Those have to do more with parenting styles, different parenting styles have been identified. But in the shadow work, it’s more the emotional imprint. For example, if a baby cries, and mother is very nurturing, always attentive to your cries, the impression is that the world is going to take care of you, whatever you need and desire, or you’re uncomfortable, there’s going to be help for you, the world is going to provide for you in a sense. That is imprinted emotionally into every cell of your body.
Debra Maldonado 13:23
At the crux of it is, is the world going to be there for me or not? Let me ask you this as a retired child psychologist, what if the child is not attended to, the only time the child gets attention is if she throws a tantrum, or there is a lot of drama, or starts a fight? Maybe that’s her way because it’s harder to get attention. She’d repeat that pattern as an adult, this is the way I get people to pay attention to me.
Robert Maldonado 13:54
That’s a good question. Development is a moving target. What is true in the first few years of life is not true later on. So it would depend on what part of development you are talking about. Early development from before the kid goes off to school or later on. A lot of it has to do with those early years. We know developmental psychology keeps pushing it back, saying that the earliest years are the most important.
Debra Maldonado 14:38
When you say earlier, what do you mean?
Robert Maldonado 14:41
From zero to six, very important years. Ironically, that’s when parents think the kid is too small to understand. There’s too little to comprehend what’s going on the family.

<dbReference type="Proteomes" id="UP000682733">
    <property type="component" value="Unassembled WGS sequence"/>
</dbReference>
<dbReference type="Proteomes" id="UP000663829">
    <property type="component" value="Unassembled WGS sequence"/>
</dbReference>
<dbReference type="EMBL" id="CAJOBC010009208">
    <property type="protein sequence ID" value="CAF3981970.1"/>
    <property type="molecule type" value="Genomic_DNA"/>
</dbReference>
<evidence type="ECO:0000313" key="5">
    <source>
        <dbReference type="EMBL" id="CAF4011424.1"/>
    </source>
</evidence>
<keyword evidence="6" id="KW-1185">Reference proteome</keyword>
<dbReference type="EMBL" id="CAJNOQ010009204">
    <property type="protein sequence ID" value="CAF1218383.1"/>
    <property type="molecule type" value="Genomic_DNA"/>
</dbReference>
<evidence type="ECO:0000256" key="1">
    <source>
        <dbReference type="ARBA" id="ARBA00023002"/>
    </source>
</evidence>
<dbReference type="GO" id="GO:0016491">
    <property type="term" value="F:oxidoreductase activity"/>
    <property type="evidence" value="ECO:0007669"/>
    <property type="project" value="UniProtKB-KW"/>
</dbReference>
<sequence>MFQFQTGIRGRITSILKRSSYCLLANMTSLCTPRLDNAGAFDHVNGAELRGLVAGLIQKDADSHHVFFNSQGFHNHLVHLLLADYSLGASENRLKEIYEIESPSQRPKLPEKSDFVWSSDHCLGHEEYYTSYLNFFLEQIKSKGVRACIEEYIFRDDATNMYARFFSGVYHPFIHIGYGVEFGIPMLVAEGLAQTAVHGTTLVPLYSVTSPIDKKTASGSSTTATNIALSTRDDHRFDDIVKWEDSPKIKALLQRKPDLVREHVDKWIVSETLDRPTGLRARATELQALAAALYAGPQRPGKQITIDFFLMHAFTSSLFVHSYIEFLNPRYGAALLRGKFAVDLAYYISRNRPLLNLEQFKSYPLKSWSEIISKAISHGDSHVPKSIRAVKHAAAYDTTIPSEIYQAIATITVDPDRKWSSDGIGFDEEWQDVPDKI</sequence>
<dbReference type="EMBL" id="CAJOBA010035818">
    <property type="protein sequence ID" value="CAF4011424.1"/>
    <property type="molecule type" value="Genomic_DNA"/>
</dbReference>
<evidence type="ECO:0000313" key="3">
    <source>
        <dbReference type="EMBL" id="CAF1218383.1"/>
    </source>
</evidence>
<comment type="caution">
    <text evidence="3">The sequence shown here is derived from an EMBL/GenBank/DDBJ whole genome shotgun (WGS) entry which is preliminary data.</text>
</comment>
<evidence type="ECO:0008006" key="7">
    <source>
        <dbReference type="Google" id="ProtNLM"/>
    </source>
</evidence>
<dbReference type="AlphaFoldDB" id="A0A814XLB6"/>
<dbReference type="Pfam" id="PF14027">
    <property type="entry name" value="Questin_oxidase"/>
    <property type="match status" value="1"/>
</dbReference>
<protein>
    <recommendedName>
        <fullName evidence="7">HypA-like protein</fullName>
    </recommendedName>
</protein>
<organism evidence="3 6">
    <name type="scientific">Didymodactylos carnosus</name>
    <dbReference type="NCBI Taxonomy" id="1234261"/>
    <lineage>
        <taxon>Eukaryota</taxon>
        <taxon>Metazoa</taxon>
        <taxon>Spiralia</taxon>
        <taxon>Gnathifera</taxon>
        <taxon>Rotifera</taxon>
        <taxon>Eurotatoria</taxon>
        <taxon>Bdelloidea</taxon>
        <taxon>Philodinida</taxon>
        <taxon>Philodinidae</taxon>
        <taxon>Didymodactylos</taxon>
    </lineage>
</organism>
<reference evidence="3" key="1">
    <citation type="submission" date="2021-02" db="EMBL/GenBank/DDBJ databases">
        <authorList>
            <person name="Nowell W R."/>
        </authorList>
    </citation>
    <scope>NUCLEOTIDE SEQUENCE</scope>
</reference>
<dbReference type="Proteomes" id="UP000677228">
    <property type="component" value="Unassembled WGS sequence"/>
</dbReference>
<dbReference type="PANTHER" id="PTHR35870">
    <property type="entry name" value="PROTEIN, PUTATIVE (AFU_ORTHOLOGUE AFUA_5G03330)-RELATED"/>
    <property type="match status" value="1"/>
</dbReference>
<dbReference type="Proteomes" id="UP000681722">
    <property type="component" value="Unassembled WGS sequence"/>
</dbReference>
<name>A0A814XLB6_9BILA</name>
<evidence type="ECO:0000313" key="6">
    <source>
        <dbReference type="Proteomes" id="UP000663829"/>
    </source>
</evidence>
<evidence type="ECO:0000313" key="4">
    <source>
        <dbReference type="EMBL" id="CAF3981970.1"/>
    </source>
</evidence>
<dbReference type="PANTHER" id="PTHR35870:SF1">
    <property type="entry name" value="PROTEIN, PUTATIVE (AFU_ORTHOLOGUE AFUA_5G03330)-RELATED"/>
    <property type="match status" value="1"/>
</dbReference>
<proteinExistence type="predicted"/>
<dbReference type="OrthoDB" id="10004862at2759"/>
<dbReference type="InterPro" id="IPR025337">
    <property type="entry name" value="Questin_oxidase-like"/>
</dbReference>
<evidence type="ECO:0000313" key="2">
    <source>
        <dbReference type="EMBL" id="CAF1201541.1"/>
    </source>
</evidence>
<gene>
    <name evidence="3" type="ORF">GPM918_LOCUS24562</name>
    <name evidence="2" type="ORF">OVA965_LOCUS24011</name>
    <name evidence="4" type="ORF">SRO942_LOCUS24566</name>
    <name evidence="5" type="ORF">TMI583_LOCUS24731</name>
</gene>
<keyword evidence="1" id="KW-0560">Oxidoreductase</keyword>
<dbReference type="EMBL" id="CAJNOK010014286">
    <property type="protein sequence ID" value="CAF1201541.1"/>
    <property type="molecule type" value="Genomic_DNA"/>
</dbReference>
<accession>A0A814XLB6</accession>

Debra Maldonado 15:01
If you’re fighting with the spouse, and are like “The baby doesn’t know, she’s in the other room, or he’s in the other room, they don’t know what’s going on.”
Robert Maldonado 15:09
That’s not what’s happening. The kid is like a sponge, absorbing everything that’s going on in the family, especially the emotional life of the family. That imprint is a big part of what is in the shadow, what is in the personal unconscious, as we coach people through that process.
Debra Maldonado 15:32
I find that people, men and women, who haven’t received that nurturing from the mother, like when they cry, and you can agree or disagree here, counter what I’m saying, my experience is that they tend to suppress their emotion because that desire to be loved and want that attention, since it wasn’t attended to, they learned to suppress that need. They go in the shadow, that craving for connection and intimacy would basically go in the shadow because they never got it. They have to find a way to survive and not need it, because needing it was is too painful.
Robert Maldonado 16:11
Here you get into different schools. Behaviorism would definitely say, observing behavior, what does the parent do when the child cries, explains the outcome, basically the conditioning, but you have to remember, each individual has a built in resilience level and built in traits and predispositions genetically programmed already. You could treat two children identically the same, attend to their cries or not attend to their cries. And you’ll have two different outcomes.